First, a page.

> On Jun 17, 2017, at 10:23 AM, Jeffrey Walton <noloa...@gmail.com> wrote:
> On Fri, Jun 16, 2017 at 11:45 PM, Lee Duncan <ldun...@suse.com> wrote:
>> On 06/16/2017 05:41 PM, Jason A. Donenfeld wrote:
>>> Hi Lee,
>>> On Fri, Jun 16, 2017 at 11:58 PM, Lee Duncan <ldun...@suse.com> wrote:
>>>> It seems like what you are doing is basically "good", i.e. if there is
>>>> not enough random data, don't use it. But what happens in that case? The
>>>> authentication fails? How does the user know to wait and try again?
>>> The process just remains in interruptible (kill-able) sleep until
>>> there is enough entropy, so the process doesn't need to do anything.
>>> If the waiting is interrupted by a signal, it returns -ESYSRESTART,
>>> which follows the usual semantics of restartable syscalls.
>> In your testing, how long might a process have to wait? Are we talking
>> seconds? Longer? What about timeouts?
>> Sorry, but your changing something that isn't exactly broken, so I just
>> want to be sure we're not introducing some regression, like clients
>> can't connect the first 5 minutes are a reboot.
> CHAP (https://www.rfc-editor.org/rfc/rfc1994.txt) and iSCSI
> (https://www.ietf.org/rfc/rfc3720.txt) require random values. If iSCSI
> is operating without them, it seems like something is broken. From RFC
> 3720, Section 8.2.1, CHAP Considerations:
>   When CHAP is performed over a non-encrypted channel, it is vulnerable
>   to an off-line dictionary attack.  Implementations MUST support use
>   of up to 128 bit random CHAP secrets, including the means to generate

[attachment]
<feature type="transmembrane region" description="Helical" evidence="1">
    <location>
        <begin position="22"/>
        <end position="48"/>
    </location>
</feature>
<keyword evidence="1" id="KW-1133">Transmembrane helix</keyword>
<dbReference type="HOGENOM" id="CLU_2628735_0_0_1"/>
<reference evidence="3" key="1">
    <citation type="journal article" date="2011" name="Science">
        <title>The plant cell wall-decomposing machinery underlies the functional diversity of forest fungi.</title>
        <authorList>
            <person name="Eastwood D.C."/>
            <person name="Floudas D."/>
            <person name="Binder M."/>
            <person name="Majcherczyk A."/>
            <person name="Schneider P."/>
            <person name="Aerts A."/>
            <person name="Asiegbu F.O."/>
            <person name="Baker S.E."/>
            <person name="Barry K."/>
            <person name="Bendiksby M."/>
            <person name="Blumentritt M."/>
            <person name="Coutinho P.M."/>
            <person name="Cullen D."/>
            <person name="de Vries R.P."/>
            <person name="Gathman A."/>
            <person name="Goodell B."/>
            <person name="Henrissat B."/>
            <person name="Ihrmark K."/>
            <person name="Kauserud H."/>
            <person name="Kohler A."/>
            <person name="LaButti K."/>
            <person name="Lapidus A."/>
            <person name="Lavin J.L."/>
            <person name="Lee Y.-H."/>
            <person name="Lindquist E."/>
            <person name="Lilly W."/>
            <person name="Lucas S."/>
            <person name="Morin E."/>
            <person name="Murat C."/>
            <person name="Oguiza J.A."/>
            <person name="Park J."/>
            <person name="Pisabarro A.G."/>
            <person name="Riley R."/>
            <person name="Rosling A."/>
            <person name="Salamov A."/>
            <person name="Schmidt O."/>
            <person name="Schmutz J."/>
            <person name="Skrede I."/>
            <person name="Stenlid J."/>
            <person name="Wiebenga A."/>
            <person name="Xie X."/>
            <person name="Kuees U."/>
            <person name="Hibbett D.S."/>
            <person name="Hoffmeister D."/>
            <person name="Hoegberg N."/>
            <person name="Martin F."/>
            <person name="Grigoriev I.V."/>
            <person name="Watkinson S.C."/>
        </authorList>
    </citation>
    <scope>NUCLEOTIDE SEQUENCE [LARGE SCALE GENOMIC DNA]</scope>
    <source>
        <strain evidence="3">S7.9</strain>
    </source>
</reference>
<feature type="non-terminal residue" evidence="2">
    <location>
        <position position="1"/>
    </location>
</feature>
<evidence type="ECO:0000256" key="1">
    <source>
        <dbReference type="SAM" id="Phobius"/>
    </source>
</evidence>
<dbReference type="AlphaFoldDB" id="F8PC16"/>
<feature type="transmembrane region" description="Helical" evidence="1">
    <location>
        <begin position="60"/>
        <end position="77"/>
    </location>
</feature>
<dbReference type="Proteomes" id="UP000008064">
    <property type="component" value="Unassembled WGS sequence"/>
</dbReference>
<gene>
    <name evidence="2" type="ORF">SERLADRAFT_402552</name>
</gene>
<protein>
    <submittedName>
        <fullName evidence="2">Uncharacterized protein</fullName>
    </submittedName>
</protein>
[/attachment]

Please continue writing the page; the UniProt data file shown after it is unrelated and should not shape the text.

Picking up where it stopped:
>   such secrets and to accept them from an external generation source.
>   Implementations MUST NOT provide secret generation (or expansion)
>   means other than random generation.

That only applies to the generation of the secret, which is configured into 
iscsi, not created by it.  A utility to generate the secret might be supplied, 
of course, just as one might have utilities to generate strong passwords, but 
it's not a component of the iSCSI protocol.

> CHAP actually has a weaker requirement since it only requires _unique_
> (and not _random_). From RFC 1994, Section 2.3, Design Requirements:
>   Each challenge value SHOULD be unique, since repetition of a
>   challenge value in conjunction with the same secret would permit an
>   attacker to reply with a previously intercepted response.  Since it
>   is expected that the same secret MAY be used to authenticate with
>   servers in disparate geographic regions, the challenge SHOULD exhibit
>   global and temporal uniqueness.
> But its not clear to me how to ensure uniqueness when its based on
> randomness from the generators.

A strong RNG of length n will produce numbers likely to be unique until you 
approach the birtday limit 2^(n/2).  So, say, a 128 bit challenge will be 


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